If you have not read The Hunger Games, do yourself a favor and give it a go (note: I’ve yet to see the movie so I can’t comment on how well it tracks the book). You may not like the fantasy genre, you may think YA (“Young Adult”, ages 13 + up, for those who don’t know the parlance of the book business) fiction is too unsophisticated for your tastes. Or maybe you don’t like to read. Whatever. Read it anyway, because whether you like it or not you’ll find yourself wondering how the hell did these fictional people end up in that level of misery. And that, my dears, is one of the points of the story.
Collins gives some hints of the back story throughout all three books of the trilogy, but she does not necessarily draw a bright line. She shows us the end result, hints at the conflicts that gave rise to Panem, but in the end leaves it to the reader to infer the connection between real life and the fiction.
As well she should have in the tradition of dystopian fiction in both written and visual media. The dramatic tension is in the unveiling of the fictional world and the struggles of the characters to overcome the burdens of dystopian life. The final resolution of the trilogy in Mockingjay is the thing we live for as readers; like the destruction of Parliament in V for Vendetta, we find satisfaction when we see the characters we care about tear the dystopia down. But it’s the realization that a society can more easily fall down a rat hole than it can preserve democratic and social justice principles that drives writers to imagine dystopia, and both fascinates and horrifies readers (or listeners/viewers in non-text media).
We are very much on the road to Panem right now. Leaving aside for the moment the most obvious contemporary parallel to the Games – reality TV and its occasional flirtation with snuff genre (ever watched Deadliest Catch?) – many aspects of our social fabric as showing signs of devolving in something we never intended. This the first of an occasional series wherein I hope to try to detect the telltale signs showing where our path is taking us and talk about why we should be afraid if we cannot find the way or the will to change course.
In the town of Seam, in District 12 of the country of Panem, formerly the United States of America at some point at least 75 years before, Katniss Everdeen’s’ mother is an herbal healer, providing care for any and all who come to her no matter who it is or the nature of the problem. It is quite clear that she is not part of any medical system most of us would recognize; indeed there is no indication that District 12 has any form of medical care for most people other than Katniss’ mother. Metaphorically, this is a way to graphically trace the descent of a culture from a technological high point to primitivism. The perniciousness of the divide in Panem is illustrated by contrasting life in the Districts to life in the Capitol, the segment of society that dominates all others. In the Capitol medicine is so advanced and available that nearly any horrific injury in the Games can be mended if it is expedient, and people can choose to dramatically alter their appearance on a whim. Herbal Medicine vs. Plastic Surgery; is any more illustration of the divide between the haves and have nots really necessary?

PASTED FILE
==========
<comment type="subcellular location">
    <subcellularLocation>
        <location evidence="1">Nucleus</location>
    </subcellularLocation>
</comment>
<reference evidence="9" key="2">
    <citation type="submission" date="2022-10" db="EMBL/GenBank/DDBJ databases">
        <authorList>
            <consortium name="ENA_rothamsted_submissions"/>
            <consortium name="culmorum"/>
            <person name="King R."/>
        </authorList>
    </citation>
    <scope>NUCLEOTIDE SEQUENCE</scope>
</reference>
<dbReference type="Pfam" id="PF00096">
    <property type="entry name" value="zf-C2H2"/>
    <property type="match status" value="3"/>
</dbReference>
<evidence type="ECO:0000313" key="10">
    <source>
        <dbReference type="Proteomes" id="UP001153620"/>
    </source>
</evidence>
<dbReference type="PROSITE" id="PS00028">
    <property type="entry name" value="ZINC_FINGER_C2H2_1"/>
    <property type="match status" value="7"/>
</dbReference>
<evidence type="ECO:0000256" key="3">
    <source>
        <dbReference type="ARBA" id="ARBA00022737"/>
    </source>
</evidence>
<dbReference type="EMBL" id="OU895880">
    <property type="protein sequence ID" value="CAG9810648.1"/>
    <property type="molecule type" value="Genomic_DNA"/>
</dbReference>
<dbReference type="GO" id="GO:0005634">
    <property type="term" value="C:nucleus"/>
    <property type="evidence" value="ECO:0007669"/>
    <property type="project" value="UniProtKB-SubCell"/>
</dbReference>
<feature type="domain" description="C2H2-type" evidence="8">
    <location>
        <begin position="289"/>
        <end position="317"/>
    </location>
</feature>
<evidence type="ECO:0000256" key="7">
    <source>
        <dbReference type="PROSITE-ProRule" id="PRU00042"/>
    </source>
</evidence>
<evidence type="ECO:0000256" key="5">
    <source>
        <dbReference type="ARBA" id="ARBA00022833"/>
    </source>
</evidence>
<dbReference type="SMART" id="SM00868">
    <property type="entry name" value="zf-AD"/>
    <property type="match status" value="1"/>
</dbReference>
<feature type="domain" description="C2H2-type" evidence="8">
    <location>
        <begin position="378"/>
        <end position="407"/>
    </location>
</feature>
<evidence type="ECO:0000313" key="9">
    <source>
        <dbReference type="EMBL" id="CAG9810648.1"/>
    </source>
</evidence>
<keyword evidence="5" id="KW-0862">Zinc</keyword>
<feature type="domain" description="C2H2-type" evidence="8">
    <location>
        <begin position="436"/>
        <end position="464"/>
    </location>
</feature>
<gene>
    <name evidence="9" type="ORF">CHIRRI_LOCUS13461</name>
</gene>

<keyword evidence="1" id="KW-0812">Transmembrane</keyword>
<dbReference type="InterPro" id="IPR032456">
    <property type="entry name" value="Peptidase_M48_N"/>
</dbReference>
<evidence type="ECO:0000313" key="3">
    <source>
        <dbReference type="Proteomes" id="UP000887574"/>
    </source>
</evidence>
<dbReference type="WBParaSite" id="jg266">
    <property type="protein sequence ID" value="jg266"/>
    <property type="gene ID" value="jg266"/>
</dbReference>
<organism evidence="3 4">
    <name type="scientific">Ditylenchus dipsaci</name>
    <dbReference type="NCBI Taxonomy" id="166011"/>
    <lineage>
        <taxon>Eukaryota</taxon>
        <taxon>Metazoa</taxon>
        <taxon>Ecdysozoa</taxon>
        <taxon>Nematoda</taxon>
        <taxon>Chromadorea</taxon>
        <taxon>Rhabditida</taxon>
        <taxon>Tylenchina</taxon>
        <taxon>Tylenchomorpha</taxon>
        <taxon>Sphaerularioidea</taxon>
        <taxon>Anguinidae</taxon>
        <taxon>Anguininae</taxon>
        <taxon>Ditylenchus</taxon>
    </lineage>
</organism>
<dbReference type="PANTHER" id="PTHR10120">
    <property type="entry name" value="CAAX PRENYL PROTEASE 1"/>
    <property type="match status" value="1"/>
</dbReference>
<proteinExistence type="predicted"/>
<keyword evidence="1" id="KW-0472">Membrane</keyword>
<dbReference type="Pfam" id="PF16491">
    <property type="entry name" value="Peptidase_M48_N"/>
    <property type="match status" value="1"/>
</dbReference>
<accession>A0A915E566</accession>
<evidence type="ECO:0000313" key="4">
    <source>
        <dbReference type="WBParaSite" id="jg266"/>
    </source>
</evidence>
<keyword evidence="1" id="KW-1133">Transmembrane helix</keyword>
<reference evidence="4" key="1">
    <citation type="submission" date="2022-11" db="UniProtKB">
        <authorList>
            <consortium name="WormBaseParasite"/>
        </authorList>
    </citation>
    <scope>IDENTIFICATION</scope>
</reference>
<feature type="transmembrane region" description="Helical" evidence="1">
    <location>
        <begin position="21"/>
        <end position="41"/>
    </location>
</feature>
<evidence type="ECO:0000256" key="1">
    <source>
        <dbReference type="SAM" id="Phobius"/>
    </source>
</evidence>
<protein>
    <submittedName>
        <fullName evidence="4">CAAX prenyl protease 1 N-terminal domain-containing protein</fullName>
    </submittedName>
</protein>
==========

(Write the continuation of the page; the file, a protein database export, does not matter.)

The divide in medical care between the haves and have nots already exists in this country, and it is more that the proclivity of the rich to keep plastic surgeons in chips. Already, it is fueling the emergence of underground medicine. Don’t believe me? Check this recent story about the arrest of an unlicensed dentist in Florida, whose patients were driven to him as the only affordable solution for a medical need. And this is not an isolated case; stories of unlicensed clinics dispensing medicine and even performing surgery are on the increase, especially among disadvantaged communities. PBS did a report in 2004 on another unlicensed dentist - and talked more broadly about the phenomenon of unlicensed medicine. The full extent of the underground medical system is not known. If the message of articles on this subject is to be believed, the trends and pressures leading to the emergence of underground medicine are even stronger today then they were when journalists first broke these stories.
The issue of affordable, available medical care is one of the issues of our time, and how it plays out speaks volumes about motives, power and the direction our society is choosing. Take the American Medical Association on the subject of the Affordable Care Act. One would think, naively, that the medical profession would be delighted to bring more patients into the system; if you genuinely care about people, that’s an easy call; and even if you don’t the added volume is good for business. Yet their support for the ACA has been lukewarm at best; their list of dissatisfactions is far longer than the short list of ACA provisions they claim to support. You can see their positioning here: http://www.ama-assn.org/...